A Christmas Carol and Other Christmas WritingsBook - 2003
A collection of stories of matchless charm and enduring popularity that enchanted listeners at Charles Dickens's public readings
Since it was first published in 1843 A Christmas Carol has had an enduring influence on the way we think about the traditions of Christmas. Dickens's story of solitary miser Ebenezer Scrooge, who is taught the true meaning of Christmas by the three ghosts of Christmas past, present and future, has been adapted into countless film and stage versions since it was first published. Dickens's other Christmas writings collected here include 'The Story of the Goblins who Stole a Sexton', the short story from The Pickwick Papers on which A Christmas Carol was based; The Haunted Man, a tale of a man tormented by painful memories; along with shorter pieces, some drawn from the 'Christmas Stories' that Dickens wrote annually for his weekly journals. In all of them Dickens celebrates the season as one of geniality, charity and remembrance. This new selection contains an introduction by distinguished Dickens scholar Michael Slater discussing how the author has shaped ideas about the Christmas spirit, original illustrations by 'Phiz' and John Leech, an appendix on Dickens's use of The Arabian Nights, a further reading list and explanatory notes.
For more than seventy years, Penguin has been the leading publisher of classic literature in the English-speaking world. With more than 1,700 titles, Penguin Classics represents a global bookshelf of the best works throughout history and across genres and disciplines. Readers trust the series to provide authoritative texts enhanced by introductions and notes by distinguished scholars and contemporary authors, as well as up-to-date translations by award-winning translators.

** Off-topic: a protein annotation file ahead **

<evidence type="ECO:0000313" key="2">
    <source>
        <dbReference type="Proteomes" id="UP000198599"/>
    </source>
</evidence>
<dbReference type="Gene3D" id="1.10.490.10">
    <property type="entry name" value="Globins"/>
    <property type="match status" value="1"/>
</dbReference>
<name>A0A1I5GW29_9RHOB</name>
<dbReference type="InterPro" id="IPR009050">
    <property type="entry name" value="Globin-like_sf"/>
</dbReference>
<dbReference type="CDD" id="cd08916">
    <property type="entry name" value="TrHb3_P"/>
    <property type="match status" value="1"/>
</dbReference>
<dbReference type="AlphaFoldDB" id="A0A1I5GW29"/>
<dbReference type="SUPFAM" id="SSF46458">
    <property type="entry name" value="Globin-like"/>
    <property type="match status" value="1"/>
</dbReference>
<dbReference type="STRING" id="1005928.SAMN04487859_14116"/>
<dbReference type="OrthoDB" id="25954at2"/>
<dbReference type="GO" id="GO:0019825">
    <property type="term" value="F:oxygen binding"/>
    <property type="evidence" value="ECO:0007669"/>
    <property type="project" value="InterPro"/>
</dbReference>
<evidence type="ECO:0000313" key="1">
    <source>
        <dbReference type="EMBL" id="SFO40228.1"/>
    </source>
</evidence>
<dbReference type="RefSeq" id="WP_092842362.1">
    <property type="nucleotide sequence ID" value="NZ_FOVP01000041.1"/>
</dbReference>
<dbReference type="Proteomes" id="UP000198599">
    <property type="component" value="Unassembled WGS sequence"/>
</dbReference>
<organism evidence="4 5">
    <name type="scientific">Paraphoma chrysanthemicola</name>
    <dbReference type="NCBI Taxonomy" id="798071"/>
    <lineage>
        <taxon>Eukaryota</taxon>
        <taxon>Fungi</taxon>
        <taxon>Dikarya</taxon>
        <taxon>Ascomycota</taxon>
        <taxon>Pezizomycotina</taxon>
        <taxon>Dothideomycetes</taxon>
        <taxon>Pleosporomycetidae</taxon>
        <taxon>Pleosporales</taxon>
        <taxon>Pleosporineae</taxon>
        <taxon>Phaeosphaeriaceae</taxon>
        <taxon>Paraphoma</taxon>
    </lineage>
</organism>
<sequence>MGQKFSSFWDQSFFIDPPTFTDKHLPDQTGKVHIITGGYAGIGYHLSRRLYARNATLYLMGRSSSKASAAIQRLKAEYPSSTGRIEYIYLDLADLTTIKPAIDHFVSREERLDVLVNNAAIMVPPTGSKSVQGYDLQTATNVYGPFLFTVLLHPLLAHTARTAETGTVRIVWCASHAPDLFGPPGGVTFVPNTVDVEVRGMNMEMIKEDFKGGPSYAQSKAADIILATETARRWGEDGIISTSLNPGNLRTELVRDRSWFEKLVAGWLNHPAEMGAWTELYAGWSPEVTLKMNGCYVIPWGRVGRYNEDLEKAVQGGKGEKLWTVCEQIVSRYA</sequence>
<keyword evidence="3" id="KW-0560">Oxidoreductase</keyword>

From the critics
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This is a great story to remind the reader of the dangers associated with greed. Also, the idea of family is strongly promoted in "A Christmas Carol." If Scrooge had married Isabelle, what would have happened? The sad thing is Scrooge never was able to rewind the clock and answer that question; however, Dickens was very clever and did this intentionally. He desired the audience to ask this question concerning their own life. This points to a very important concept. The decisions made on a daily basis will have consequences, so it is important to make good decisions. Unfortunately, Scrooge's priorities were messed up and he had to reap the consequences. However, like Scrooge it is never too late to make a change, and what better time than Christmas? What a hopeful, encouraging Christmas tale!
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black_cat_2717 thinks this title is suitable for between the ages of 9 and 99
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